The Law Offices of John J. Ghidini

Request a Free Consultation: (203) 651-5850

Child Abuse & Neglect Petitions

The neglect petition is a cause of action brought by DCF against a parent. The petition can come as part of an Order of Temporary Custody or it can be an action on its own. The petition is served on the parents by a state marshal and requires the parent to appear and “answer” the petition.

A neglect petition can allege various causes of action against a parent – that the child has been neglected, abused, or that the child has specialized needs which cannot be addressed by the family home. However, a neglect petition does not allege fault and therefore, the DCF does not need to prove “intent” to achieve a finding of neglect by a court.

Letter of the Law:

Connecticut General Statute 46b-120 provides the working definitions for the law surrounding a neglect petition:

“[a] child or youth may be found “neglected” who, for reasons other than being impoverished, (A) has been abandoned, (B) is being denied proper care and attention, physically, educationally, emotionally or morally, or (C) is being permitted to live under conditions, circumstances or associations injurious to the well-being of the child or youth”.

The important concept to take from this definition is that all sorts of conduct by a parent could potentially create a situation that could result in a judicial finding of neglect.

The 2 Questions Answered During a Neglect Trial

During a neglect trial, the court must determine two things: what happened (the “adjudicatory” phase) and what needs to be done to address what happened (the “dispositional” phase). The court usually hears all of the evidence at once, and then issues a ruling identifying which facts or evidence go to which parts of the trial.

A thorough understanding of the 2-part nature of a neglect proceeding is important for negations and settlement purposes. Attorneys with actual trial experience with neglect petitions tend to have an advantage in determining the strengths and weaknesses of a case.

Fair Preponderance

The legal standard for a neglect trial is proof by a fair preponderance that the child was neglected. Fair preponderance means DCF must show that it is more likely than not that what something is true. Often described as “51%,” this is the lowest evidentiary standard provided by the law and makes defending neglect petitions extremely difficult.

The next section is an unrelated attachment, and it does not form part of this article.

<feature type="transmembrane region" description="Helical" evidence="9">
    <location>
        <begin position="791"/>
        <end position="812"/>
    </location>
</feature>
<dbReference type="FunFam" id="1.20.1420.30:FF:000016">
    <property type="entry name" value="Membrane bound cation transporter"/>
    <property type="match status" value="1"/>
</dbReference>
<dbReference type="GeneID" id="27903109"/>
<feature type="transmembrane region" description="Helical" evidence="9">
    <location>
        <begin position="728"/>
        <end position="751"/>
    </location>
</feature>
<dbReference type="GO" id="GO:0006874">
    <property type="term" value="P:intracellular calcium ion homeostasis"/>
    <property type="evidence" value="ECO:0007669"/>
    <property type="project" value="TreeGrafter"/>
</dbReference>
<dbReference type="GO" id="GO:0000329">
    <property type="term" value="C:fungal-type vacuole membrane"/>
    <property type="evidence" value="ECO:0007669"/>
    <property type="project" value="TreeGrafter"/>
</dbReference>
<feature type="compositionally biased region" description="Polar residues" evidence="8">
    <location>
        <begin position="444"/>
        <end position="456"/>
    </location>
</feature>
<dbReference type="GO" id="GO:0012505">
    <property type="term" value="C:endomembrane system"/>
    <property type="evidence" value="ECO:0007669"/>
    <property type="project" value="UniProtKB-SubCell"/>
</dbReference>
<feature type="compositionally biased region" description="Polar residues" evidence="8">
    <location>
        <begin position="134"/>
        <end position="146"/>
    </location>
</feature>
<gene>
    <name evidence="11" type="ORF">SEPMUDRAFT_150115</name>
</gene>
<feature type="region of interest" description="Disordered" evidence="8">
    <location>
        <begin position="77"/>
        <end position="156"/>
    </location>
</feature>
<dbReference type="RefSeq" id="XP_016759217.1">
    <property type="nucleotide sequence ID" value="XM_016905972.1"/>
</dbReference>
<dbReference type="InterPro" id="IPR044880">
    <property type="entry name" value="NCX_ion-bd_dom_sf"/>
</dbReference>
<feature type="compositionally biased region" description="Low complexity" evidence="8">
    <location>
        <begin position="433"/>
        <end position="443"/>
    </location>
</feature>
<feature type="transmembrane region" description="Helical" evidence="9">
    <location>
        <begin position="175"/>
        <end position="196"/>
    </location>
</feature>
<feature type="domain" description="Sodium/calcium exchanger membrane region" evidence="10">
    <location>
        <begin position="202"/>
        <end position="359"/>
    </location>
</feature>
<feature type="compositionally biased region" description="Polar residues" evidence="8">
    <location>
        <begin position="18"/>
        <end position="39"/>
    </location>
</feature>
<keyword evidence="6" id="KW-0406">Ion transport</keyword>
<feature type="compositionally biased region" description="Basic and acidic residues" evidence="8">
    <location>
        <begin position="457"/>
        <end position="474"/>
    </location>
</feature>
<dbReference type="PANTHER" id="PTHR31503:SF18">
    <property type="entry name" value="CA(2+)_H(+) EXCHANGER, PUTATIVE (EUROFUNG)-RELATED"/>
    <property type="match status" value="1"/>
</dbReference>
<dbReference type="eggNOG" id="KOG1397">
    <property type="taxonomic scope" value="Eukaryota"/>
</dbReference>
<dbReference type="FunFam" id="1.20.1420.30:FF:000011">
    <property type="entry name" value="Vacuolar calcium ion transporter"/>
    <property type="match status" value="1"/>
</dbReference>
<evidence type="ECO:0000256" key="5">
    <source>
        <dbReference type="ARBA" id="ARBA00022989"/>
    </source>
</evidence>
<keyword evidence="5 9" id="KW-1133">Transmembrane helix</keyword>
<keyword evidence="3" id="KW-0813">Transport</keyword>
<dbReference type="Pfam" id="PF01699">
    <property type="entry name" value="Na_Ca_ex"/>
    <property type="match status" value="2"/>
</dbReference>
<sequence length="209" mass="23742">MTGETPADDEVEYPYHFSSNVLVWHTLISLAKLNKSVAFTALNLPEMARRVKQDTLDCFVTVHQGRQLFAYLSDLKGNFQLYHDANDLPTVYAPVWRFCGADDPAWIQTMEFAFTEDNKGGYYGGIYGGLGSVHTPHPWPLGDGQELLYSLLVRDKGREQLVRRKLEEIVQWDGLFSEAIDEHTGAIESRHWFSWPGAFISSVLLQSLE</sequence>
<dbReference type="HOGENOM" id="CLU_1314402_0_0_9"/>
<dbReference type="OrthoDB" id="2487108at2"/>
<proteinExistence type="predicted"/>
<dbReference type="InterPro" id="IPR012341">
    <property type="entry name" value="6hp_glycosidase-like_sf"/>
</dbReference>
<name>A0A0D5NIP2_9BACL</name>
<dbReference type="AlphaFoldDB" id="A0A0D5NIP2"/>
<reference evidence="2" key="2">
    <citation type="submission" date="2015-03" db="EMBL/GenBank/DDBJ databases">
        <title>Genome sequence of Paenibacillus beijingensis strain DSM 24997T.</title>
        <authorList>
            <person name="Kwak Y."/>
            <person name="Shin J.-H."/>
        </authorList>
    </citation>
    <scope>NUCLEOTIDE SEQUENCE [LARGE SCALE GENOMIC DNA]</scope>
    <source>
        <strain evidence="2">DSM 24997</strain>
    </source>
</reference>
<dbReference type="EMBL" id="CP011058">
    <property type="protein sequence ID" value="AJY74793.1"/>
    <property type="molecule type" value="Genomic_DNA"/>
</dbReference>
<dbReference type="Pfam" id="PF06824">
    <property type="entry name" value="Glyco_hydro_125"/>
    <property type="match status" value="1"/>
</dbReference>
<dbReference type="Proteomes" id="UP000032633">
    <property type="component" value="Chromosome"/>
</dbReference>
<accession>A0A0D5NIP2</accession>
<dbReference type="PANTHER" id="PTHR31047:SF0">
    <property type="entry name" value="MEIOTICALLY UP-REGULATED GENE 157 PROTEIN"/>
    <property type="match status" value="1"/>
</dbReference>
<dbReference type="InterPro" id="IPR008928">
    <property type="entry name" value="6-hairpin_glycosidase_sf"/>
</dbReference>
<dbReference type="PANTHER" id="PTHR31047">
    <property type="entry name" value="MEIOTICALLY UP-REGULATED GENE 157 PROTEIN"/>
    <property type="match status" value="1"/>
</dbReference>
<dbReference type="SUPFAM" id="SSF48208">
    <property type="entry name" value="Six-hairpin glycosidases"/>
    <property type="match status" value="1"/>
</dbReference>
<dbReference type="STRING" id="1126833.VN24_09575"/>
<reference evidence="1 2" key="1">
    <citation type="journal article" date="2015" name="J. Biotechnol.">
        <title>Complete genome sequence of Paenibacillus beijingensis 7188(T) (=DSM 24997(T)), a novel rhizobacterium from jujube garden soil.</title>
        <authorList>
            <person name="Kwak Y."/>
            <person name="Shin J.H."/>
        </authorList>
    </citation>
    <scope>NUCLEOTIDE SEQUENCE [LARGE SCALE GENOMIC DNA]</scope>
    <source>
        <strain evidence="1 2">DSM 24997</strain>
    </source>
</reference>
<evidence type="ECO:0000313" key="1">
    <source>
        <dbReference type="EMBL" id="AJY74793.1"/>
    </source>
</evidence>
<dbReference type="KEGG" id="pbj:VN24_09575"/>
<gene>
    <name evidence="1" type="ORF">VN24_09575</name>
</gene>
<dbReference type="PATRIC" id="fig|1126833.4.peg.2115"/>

Furthermore, DCF misconduct is not a defense to a neglect petition, unless the misconduct is the complete fabrication of the facts and circumstances contained in the neglect petition.

Resolving the Neglect Petition

When DCF files a neglect petition with the court, they must also tell the court what they would like to do to resolve the petition.

Protective Supervision

A common way that DCF resolves a neglect petition is to request that the court impose a period of protective supervision on the parents and children. Protective supervision allows the child to remain in the parents’ home. However, they must agree to complete various programs which DCF feels will address whatever issue created the neglect petition. Protective supervision also allows the DCF to enter the family home and check on the status of the children and the condition of the home. Also, if a period of protective supervision is ordered, the court will impose specific steps – court orders that require the parents to cooperate with DCF, and that require DCF to comply with certain orders.

Commitment of the Child

The most drastic step that DCF can take to resolve a neglect petition is to seek commitment of the minor child. A commitment order essentially strips the parent(s) of legal guardianship of the child. This means that DCF places the child outside of the family home (in a foster/group home, with a relative, etc.) and the parents lose the ability to make basic decisions concerning the care and upbringing of their child. The commitment order remains in place until a further order of the court revokes the order. A parent can file a motion to revoke the commitment, but they must then show that the need for the commitment no longer exists.


The Bottom Line

This is only a brief overview of the neglect petition and the law supporting it. If you are currently facing a neglect case you need an experienced DCF attorney – contact The Law Offices of John J. Ghidini immediately »